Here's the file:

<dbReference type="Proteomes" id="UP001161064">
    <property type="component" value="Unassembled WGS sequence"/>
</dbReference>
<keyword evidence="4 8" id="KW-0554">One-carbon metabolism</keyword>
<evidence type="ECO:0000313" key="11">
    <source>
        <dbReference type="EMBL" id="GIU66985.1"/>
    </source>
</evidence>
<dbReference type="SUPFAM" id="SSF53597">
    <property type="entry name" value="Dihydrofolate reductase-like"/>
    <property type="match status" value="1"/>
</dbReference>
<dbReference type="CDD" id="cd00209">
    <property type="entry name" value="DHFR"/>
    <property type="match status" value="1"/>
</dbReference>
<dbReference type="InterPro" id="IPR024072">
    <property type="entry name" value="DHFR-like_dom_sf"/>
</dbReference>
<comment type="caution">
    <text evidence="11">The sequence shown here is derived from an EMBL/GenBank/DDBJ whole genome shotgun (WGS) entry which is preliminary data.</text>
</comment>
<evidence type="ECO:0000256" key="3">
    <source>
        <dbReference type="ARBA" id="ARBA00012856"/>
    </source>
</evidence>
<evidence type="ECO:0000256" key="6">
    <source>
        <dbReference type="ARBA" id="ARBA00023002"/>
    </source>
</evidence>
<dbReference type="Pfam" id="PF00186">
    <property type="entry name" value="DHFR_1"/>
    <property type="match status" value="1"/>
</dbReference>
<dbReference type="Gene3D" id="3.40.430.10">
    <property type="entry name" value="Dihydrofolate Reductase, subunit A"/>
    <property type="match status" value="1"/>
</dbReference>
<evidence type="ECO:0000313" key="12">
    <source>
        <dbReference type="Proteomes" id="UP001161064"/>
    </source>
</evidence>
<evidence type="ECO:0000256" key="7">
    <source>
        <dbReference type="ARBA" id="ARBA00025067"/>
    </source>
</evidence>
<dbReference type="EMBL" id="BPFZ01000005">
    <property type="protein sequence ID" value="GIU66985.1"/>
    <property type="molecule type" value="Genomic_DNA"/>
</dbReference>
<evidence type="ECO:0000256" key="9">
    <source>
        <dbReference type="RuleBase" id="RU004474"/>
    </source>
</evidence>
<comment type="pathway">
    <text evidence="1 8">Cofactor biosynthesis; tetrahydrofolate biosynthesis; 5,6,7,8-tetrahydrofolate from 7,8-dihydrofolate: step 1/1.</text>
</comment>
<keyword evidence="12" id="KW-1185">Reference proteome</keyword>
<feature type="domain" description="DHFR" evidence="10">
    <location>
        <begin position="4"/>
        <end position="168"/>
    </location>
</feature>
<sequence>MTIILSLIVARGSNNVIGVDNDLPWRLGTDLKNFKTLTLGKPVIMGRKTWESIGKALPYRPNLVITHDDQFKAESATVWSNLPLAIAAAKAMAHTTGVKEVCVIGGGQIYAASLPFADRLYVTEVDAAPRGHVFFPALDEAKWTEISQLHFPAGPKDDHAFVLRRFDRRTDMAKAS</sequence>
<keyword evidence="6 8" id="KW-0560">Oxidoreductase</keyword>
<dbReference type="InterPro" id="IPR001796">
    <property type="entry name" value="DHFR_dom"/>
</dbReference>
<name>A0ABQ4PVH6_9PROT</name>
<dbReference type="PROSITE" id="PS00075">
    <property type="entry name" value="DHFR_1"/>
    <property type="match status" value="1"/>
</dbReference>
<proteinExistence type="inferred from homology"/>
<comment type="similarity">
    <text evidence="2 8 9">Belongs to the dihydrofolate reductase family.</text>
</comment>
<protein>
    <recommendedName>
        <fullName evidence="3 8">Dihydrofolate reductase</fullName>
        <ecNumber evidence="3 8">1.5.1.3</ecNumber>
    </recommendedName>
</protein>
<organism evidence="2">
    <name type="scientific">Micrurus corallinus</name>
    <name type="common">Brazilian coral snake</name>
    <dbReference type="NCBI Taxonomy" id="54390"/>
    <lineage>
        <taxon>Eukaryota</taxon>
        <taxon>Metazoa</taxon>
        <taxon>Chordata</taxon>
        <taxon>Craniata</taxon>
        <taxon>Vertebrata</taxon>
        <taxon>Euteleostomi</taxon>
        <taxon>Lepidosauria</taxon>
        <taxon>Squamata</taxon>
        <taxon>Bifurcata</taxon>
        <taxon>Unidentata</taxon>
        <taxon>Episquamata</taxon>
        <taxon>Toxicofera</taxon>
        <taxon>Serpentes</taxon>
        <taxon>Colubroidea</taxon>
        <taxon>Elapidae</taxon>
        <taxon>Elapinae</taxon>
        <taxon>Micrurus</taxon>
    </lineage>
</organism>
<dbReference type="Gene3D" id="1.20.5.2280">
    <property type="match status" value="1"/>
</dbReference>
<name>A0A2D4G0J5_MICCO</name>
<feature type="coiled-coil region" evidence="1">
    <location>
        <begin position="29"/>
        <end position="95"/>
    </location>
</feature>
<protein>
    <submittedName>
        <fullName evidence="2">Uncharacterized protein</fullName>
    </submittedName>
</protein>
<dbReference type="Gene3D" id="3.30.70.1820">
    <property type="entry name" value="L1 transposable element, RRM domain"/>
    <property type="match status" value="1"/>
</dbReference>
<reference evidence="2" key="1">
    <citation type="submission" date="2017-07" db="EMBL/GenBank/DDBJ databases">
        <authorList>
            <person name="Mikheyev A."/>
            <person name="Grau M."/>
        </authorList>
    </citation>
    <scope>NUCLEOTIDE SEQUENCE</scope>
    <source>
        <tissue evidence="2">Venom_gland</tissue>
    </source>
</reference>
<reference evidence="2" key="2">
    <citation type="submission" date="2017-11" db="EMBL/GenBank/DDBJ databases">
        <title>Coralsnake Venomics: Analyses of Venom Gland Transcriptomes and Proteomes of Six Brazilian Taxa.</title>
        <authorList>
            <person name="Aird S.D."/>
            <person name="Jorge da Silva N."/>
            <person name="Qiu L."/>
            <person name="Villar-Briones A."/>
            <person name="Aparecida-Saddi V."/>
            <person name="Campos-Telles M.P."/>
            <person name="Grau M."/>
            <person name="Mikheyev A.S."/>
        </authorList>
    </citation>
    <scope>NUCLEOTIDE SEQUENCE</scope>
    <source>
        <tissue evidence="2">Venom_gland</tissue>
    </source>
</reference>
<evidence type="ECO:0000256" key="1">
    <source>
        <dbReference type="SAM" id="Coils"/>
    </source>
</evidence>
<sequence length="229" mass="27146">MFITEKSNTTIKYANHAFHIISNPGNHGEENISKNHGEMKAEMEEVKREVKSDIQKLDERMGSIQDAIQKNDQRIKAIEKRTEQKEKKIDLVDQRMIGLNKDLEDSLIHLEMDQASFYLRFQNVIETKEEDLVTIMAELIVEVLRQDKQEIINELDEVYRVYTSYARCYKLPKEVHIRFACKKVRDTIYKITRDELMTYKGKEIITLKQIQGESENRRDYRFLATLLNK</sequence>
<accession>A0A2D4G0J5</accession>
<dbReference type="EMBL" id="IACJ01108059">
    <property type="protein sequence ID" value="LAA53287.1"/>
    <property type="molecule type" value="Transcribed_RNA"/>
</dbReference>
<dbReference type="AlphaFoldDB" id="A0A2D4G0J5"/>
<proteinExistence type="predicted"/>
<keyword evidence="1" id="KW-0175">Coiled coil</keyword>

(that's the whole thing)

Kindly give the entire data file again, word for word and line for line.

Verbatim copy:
<dbReference type="Proteomes" id="UP001161064">
    <property type="component" value="Unassembled WGS sequence"/>
</dbReference>
<keyword evidence="4 8" id="KW-0554">One-carbon metabolism</keyword>
<evidence type="ECO:0000313" key="11">
    <source>
        <dbReference type="EMBL" id="GIU66985.1"/>
    </source>
</evidence>
<dbReference type="SUPFAM" id="SSF53597">
    <property type="entry name" value="Dihydrofolate reductase-like"/>
    <property type="match status" value="1"/>
</dbReference>
<dbReference type="CDD" id="cd00209">
    <property type="entry name" value="DHFR"/>
    <property type="match status" value="1"/>
</dbReference>
<dbReference type="InterPro" id="IPR024072">
    <property type="entry name" value="DHFR-like_dom_sf"/>
</dbReference>
<comment type="caution">
    <text evidence="11">The sequence shown here is derived from an EMBL/GenBank/DDBJ whole genome shotgun (WGS) entry which is preliminary data.</text>
</comment>
<evidence type="ECO:0000256" key="3">
    <source>
        <dbReference type="ARBA" id="ARBA00012856"/>
    </source>
</evidence>
<evidence type="ECO:0000256" key="6">
    <source>
        <dbReference type="ARBA" id="ARBA00023002"/>
    </source>
</evidence>
<dbReference type="Pfam" id="PF00186">
    <property type="entry name" value="DHFR_1"/>
    <property type="match status" value="1"/>
</dbReference>
<dbReference type="Gene3D" id="3.40.430.10">
    <property type="entry name" value="Dihydrofolate Reductase, subunit A"/>
    <property type="match status" value="1"/>
</dbReference>
<evidence type="ECO:0000313" key="12">
    <source>
        <dbReference type="Proteomes" id="UP001161064"/>
    </source>
</evidence>
<evidence type="ECO:0000256" key="7">
    <source>
        <dbReference type="ARBA" id="ARBA00025067"/>
    </source>
</evidence>
<dbReference type="EMBL" id="BPFZ01000005">
    <property type="protein sequence ID" value="GIU66985.1"/>
    <property type="molecule type" value="Genomic_DNA"/>
</dbReference>
<evidence type="ECO:0000256" key="9">
    <source>
        <dbReference type="RuleBase" id="RU004474"/>
    </source>
</evidence>
<comment type="pathway">
    <text evidence="1 8">Cofactor biosynthesis; tetrahydrofolate biosynthesis; 5,6,7,8-tetrahydrofolate from 7,8-dihydrofolate: step 1/1.</text>
</comment>
<keyword evidence="12" id="KW-1185">Reference proteome</keyword>
<feature type="domain" description="DHFR" evidence="10">
    <location>
        <begin position="4"/>
        <end position="168"/>
    </location>
</feature>
<sequence>MTIILSLIVARGSNNVIGVDNDLPWRLGTDLKNFKTLTLGKPVIMGRKTWESIGKALPYRPNLVITHDDQFKAESATVWSNLPLAIAAAKAMAHTTGVKEVCVIGGGQIYAASLPFADRLYVTEVDAAPRGHVFFPALDEAKWTEISQLHFPAGPKDDHAFVLRRFDRRTDMAKAS</sequence>
<keyword evidence="6 8" id="KW-0560">Oxidoreductase</keyword>
<dbReference type="InterPro" id="IPR001796">
    <property type="entry name" value="DHFR_dom"/>
</dbReference>
<name>A0ABQ4PVH6_9PROT</name>
<dbReference type="PROSITE" id="PS00075">
    <property type="entry name" value="DHFR_1"/>
    <property type="match status" value="1"/>
</dbReference>
<proteinExistence type="inferred from homology"/>
<comment type="similarity">
    <text evidence="2 8 9">Belongs to the dihydrofolate reductase family.</text>
</comment>
<protein>
    <recommendedName>
        <fullName evidence="3 8">Dihydrofolate reductase</fullName>
        <ecNumber evidence="3 8">1.5.1.3</ecNumber>
    </recommendedName>
</protein>
<organism evidence="2">
    <name type="scientific">Micrurus corallinus</name>
    <name type="common">Brazilian coral snake</name>
    <dbReference type="NCBI Taxonomy" id="54390"/>
    <lineage>
        <taxon>Eukaryota</taxon>
        <taxon>Metazoa</taxon>
        <taxon>Chordata</taxon>
        <taxon>Craniata</taxon>
        <taxon>Vertebrata</taxon>
        <taxon>Euteleostomi</taxon>
        <taxon>Lepidosauria</taxon>
        <taxon>Squamata</taxon>
        <taxon>Bifurcata</taxon>
        <taxon>Unidentata</taxon>
        <taxon>Episquamata</taxon>
        <taxon>Toxicofera</taxon>
        <taxon>Serpentes</taxon>
        <taxon>Colubroidea</taxon>
        <taxon>Elapidae</taxon>
        <taxon>Elapinae</taxon>
        <taxon>Micrurus</taxon>
    </lineage>
</organism>
<dbReference type="Gene3D" id="1.20.5.2280">
    <property type="match status" value="1"/>
</dbReference>
<name>A0A2D4G0J5_MICCO</name>
<feature type="coiled-coil region" evidence="1">
    <location>
        <begin position="29"/>
        <end position="95"/>
    </location>
</feature>
<protein>
    <submittedName>
        <fullName evidence="2">Uncharacterized protein</fullName>
    </submittedName>
</protein>
<dbReference type="Gene3D" id="3.30.70.1820">
    <property type="entry name" value="L1 transposable element, RRM domain"/>
    <property type="match status" value="1"/>
</dbReference>
<reference evidence="2" key="1">
    <citation type="submission" date="2017-07" db="EMBL/GenBank/DDBJ databases">
        <authorList>
            <person name="Mikheyev A."/>
            <person name="Grau M."/>
        </authorList>
    </citation>
    <scope>NUCLEOTIDE SEQUENCE</scope>
    <source>
        <tissue evidence="2">Venom_gland</tissue>
    </source>
</reference>
<reference evidence="2" key="2">
    <citation type="submission" date="2017-11" db="EMBL/GenBank/DDBJ databases">
        <title>Coralsnake Venomics: Analyses of Venom Gland Transcriptomes and Proteomes of Six Brazilian Taxa.</title>
        <authorList>
            <person name="Aird S.D."/>
            <person name="Jorge da Silva N."/>
            <person name="Qiu L."/>
            <person name="Villar-Briones A."/>
            <person name="Aparecida-Saddi V."/>
            <person name="Campos-Telles M.P."/>
            <person name="Grau M."/>
            <person name="Mikheyev A.S."/>
        </authorList>
    </citation>
    <scope>NUCLEOTIDE SEQUENCE</scope>
    <source>
        <tissue evidence="2">Venom_gland</tissue>
    </source>
</reference>
<evidence type="ECO:0000256" key="1">
    <source>
        <dbReference type="SAM" id="Coils"/>
    </source>
</evidence>
<sequence length="229" mass="27146">MFITEKSNTTIKYANHAFHIISNPGNHGEENISKNHGEMKAEMEEVKREVKSDIQKLDERMGSIQDAIQKNDQRIKAIEKRTEQKEKKIDLVDQRMIGLNKDLEDSLIHLEMDQASFYLRFQNVIETKEEDLVTIMAELIVEVLRQDKQEIINELDEVYRVYTSYARCYKLPKEVHIRFACKKVRDTIYKITRDELMTYKGKEIITLKQIQGESENRRDYRFLATLLNK</sequence>
<accession>A0A2D4G0J5</accession>
<dbReference type="EMBL" id="IACJ01108059">
    <property type="protein sequence ID" value="LAA53287.1"/>
    <property type="molecule type" value="Transcribed_RNA"/>
</dbReference>
<dbReference type="AlphaFoldDB" id="A0A2D4G0J5"/>
<proteinExistence type="predicted"/>
<keyword evidence="1" id="KW-0175">Coiled coil</keyword>